CVP Michael Wolf
As a disclaimer, I’m not categorically against any type of development, be it prefabricated, modular homeless housing or 100 story luxury apartments. If a city wants to build the tallest building in the world, that’s fine if it’s their decision to do that. What I am against is top-down planning by government and big money, forcing inappropriate development on defenseless communities, by commandeering local planning and zoning control and dictating to locally elected officials and taxpayers.
I’m also not an “urbanist” or any other “ist” for that matter. I love great urban places as much as I love quiet small towns. Each has its unique and compelling characteristics, and I think we should work to preserve both. If I need a label, I guess I’m a quasi-Wrightian when it comes to planning and growth. As anyone who has read my first book or my work over the years knows, I believe that growth and planning requires complex solutions, incorporating a mix of low-density and high-density, enabled by technology so both have a much lighter footprint on the planet than either do at the moment.
What I know for sure is that a one-size-fits-all approach to zoning will not get us there.
When dealing with development issues in different places, from urban cores to rural towns, nothing is comparable: not available locations, land types, the social services and public services available or the needs of the populace or the programs that exist to address them, or the types of businesses and industries that are viable, or the municipal government’s financial wherewithal and the capacity of their agencies.
In the face of increasingly complex planning and growth challenges and increasingly unpredictable unintended consequences, Senator Wiener has chosen to ignore all this and charge forward with a blunt instrument belief that removing local zoning control will solve everything. His proposals have no proven track record of success: success being defined as financially, socially and environmentally viable in a market based, democratic society.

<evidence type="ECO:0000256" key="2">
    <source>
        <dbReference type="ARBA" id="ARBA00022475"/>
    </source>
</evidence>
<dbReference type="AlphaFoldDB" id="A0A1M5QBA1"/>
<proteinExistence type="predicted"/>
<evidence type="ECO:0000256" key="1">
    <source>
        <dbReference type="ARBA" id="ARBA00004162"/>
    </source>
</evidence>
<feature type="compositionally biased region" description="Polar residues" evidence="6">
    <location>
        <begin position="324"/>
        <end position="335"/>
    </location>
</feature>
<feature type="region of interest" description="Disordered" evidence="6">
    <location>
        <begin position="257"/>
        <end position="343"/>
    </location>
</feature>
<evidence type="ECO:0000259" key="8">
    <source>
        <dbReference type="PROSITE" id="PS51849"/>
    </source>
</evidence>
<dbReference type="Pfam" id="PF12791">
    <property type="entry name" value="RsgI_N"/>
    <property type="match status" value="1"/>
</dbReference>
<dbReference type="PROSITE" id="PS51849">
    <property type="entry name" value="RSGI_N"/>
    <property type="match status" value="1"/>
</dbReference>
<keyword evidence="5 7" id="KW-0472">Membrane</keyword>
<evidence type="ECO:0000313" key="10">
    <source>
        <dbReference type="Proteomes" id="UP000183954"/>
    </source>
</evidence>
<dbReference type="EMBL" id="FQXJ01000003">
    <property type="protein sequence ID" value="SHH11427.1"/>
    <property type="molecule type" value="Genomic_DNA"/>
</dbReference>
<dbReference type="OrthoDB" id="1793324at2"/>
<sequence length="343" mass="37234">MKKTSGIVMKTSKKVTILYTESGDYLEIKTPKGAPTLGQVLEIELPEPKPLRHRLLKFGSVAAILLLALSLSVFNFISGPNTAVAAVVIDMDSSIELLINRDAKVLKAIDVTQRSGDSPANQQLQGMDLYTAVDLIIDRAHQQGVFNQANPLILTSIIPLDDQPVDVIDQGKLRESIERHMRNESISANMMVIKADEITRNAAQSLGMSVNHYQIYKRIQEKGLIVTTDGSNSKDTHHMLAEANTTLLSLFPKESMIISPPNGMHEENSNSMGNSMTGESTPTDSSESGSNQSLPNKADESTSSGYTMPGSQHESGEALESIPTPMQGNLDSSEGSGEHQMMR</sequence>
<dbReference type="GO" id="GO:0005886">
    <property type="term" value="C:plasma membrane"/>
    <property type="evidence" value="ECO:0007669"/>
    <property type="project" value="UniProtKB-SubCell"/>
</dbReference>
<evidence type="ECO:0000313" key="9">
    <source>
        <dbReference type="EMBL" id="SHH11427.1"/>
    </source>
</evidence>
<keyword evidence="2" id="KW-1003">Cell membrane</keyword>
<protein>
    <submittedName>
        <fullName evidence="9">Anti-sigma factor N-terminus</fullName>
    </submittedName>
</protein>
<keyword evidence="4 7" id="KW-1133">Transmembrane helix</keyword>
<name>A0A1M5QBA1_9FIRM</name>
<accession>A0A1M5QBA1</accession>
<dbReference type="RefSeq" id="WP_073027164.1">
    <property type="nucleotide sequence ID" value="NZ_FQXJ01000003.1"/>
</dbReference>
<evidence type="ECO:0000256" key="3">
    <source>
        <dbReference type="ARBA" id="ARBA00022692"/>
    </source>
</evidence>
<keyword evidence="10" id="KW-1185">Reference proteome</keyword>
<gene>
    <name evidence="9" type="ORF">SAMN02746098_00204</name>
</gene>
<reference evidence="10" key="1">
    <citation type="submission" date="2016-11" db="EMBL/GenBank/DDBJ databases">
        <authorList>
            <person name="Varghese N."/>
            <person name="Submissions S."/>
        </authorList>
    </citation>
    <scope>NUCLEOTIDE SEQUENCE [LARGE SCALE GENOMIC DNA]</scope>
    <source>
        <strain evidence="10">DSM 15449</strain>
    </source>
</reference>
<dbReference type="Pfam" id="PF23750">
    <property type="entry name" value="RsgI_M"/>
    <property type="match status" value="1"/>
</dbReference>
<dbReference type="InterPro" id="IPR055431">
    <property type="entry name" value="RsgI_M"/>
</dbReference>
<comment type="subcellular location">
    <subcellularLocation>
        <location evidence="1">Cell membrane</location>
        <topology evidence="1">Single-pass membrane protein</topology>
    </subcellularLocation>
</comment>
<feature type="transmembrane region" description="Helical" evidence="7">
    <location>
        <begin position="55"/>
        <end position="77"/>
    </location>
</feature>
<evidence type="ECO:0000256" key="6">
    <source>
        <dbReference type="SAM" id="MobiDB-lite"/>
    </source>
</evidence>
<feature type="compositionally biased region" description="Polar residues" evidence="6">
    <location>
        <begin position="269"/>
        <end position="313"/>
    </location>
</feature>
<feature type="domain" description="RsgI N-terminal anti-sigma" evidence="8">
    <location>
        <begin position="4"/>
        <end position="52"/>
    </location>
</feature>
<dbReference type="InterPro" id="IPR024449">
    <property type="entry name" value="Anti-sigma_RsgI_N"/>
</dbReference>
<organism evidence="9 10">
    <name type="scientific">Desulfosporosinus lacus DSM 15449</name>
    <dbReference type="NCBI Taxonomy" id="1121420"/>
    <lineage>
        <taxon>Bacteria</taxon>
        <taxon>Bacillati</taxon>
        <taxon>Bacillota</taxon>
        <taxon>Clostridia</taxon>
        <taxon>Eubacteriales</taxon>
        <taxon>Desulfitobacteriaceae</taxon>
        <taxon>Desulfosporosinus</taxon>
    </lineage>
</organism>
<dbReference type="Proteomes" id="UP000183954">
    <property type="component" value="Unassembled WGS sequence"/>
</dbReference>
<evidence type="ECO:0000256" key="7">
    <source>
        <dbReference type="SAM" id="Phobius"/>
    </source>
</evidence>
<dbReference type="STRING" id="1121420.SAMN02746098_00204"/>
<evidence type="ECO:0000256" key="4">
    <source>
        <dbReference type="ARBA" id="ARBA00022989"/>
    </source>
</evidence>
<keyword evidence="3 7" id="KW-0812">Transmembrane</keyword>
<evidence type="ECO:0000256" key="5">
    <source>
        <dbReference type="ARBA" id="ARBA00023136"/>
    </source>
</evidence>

I’m not claiming that our system is not flawed: in many ways it’s a total mess. Still, like it or not, for better and for worse California is not Europe or Asia or even New York City, so we have to work with what we have. And, on balance, I would argue that what we have in place can work well, even though new ideas and modifications are needed.
But, Senator Wiener doesn’t live in that world, which is why the visions embodied in his Senate Bill 827 are fatally flawed.
Fatal Flaw #1: Local Planning is not just about control
A city’s General Plan and its zoning ordinances are not about “control” for its own sake, they are fundamentally about the financial solvency of the city. Over centuries, municipalities have sought to address and express their social, environmental and financial needs and goals through planning: adding provisions to encourage different types of commerce to provide jobs, services and tax base, or to improve infrastructure or bring in new residents (aka consumers), endlessly seeking a balance, though that is always unattainable.